The idea of a single pilot flying heavy jets might be gaining traction again. As online sister publication AVweb.com recently reported, “The European Aviation Safety Agency (EASA) filed a working paper with ICAO [the U.N.’s International Civil Aviation Organization] on Monday asking that the structure be developed for ‘a safe and globally harmonized introduction of commercial air transport (CAT) operations of large aeroplanes with optimised crew/single-pilot operations while ensuring an equivalent or higher level of safety compared to that achieved in current operations.’”
The ICAO working paper is clear in its objectives. Its introduction states: “The emergence of the extended minimum-crew operations (eMCO) concept and the advent of discussions of a single-pilot operations (SiPO) concept calls upon the safety regulators to look at these factors to ensure that the enviable safety standards achieved over decades are maintained or further improved. The eMCO concept involves single-pilot operations during the cruise phase of the flight. This is distinct from SiPO involving end-to-end single-pilot. The main focus of this working paper is eMCO, although it is clear that the eMCO concept can be seen as an early step towards increased automation, ultimately leading to SiPO.”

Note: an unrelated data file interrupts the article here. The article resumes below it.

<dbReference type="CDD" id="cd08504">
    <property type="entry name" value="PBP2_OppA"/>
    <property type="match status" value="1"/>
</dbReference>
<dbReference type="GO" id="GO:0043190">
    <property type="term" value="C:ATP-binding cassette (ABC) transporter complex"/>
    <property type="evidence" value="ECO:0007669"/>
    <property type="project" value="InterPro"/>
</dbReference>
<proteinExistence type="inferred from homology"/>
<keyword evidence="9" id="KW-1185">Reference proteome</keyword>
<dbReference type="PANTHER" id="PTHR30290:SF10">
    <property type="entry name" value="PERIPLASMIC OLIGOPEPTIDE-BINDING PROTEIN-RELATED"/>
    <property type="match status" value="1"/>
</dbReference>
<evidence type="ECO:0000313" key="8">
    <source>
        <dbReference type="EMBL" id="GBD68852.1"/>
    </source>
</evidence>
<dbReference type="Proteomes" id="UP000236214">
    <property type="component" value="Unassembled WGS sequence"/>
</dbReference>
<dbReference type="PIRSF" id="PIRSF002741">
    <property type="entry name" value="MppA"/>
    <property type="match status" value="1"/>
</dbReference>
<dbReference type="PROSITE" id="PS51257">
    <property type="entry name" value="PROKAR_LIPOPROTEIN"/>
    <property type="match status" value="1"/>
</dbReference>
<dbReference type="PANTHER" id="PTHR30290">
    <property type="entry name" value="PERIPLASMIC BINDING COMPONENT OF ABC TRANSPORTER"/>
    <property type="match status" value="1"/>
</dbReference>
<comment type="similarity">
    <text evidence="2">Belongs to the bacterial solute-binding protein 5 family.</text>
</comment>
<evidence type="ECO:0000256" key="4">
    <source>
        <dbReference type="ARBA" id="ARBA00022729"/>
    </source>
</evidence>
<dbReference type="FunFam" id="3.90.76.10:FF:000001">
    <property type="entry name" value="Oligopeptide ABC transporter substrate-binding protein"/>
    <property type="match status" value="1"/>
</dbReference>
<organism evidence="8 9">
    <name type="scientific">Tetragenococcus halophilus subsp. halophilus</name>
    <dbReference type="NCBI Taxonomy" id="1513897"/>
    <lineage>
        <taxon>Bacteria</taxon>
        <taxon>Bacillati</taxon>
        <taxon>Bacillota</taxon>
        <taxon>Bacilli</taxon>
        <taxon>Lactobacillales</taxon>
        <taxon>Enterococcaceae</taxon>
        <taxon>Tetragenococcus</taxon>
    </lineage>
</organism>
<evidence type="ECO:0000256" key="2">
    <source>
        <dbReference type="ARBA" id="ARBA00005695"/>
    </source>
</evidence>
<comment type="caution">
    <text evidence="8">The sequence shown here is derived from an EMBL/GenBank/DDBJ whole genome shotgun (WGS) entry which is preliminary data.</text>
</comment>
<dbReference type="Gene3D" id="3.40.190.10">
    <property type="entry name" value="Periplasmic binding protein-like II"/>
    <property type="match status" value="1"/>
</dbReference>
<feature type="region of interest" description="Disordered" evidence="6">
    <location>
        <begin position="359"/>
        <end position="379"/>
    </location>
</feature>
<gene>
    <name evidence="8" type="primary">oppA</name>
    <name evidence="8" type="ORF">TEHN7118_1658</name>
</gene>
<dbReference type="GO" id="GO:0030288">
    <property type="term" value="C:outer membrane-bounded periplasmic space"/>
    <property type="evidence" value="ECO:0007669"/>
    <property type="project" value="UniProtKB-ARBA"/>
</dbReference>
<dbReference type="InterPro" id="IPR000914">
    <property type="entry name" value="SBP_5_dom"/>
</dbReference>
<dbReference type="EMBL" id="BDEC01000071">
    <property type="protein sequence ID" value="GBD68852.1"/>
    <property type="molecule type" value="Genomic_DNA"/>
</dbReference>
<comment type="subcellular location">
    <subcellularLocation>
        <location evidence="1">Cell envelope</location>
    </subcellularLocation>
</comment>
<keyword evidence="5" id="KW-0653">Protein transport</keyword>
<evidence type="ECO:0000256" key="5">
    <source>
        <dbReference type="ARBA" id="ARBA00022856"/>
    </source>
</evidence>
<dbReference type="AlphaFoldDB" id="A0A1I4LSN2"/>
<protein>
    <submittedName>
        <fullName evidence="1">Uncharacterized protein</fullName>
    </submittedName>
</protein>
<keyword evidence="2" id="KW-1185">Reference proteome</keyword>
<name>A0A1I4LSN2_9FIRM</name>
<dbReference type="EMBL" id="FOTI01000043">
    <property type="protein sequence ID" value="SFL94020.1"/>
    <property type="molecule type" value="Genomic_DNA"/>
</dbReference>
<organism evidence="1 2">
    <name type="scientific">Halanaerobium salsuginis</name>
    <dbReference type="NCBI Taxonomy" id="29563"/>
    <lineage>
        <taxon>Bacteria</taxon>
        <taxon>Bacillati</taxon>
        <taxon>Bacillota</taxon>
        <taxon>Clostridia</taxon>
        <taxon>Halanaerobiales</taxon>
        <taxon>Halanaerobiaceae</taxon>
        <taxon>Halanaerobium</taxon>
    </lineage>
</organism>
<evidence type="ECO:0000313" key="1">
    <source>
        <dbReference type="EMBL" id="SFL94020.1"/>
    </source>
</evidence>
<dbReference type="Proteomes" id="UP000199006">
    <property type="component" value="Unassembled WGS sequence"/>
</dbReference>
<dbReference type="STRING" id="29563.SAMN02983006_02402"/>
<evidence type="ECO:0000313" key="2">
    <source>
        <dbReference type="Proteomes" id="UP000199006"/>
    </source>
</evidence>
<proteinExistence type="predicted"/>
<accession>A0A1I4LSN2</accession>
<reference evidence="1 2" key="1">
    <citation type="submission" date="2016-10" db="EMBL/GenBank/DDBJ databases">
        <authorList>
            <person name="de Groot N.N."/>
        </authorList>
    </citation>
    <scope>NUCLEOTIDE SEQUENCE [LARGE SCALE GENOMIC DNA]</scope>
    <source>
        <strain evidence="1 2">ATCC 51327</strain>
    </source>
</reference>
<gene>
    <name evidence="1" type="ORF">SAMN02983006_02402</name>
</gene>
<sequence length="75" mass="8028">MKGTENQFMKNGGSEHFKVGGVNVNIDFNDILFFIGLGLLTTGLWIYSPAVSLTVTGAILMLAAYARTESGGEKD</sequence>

AVweb’s report came three days after the left-seater aboard Envoy Air Flight 3556, an Embraer E175, collapsed shortly after takeoff from Chicago O’Hare International Airport (KORD). The captain-in-training, Patrick Ford, later died. The right-seater, line check airman/captain Brandon Hendrickson, returned the jet to KORD, landing safely at 7:57 p.m. local time, 37 minutes after the flight departed for Columbus, Ohio. From the ATC conversation I heard, Hendrickson handled the challenge like he’d been practicing it.
A curious thing about the incident at O’Hare is it can be used by both sides of this debate to support their position. On one hand, there were two pilots aboard, in part, to address this precise scenario. On the other hand, a (very experienced) single pilot managed the emergency and got the airplane safely back on the ground. If the sole pilot became incapacitated, technology now available aboard even a piston single would save the day.
This debate is not going away. As both pilot and self-loading cargo, I’ll simply say this: Even with all of his advanced technology, Han Solo had Chewbacca in the right seat.
— Jeb Burnside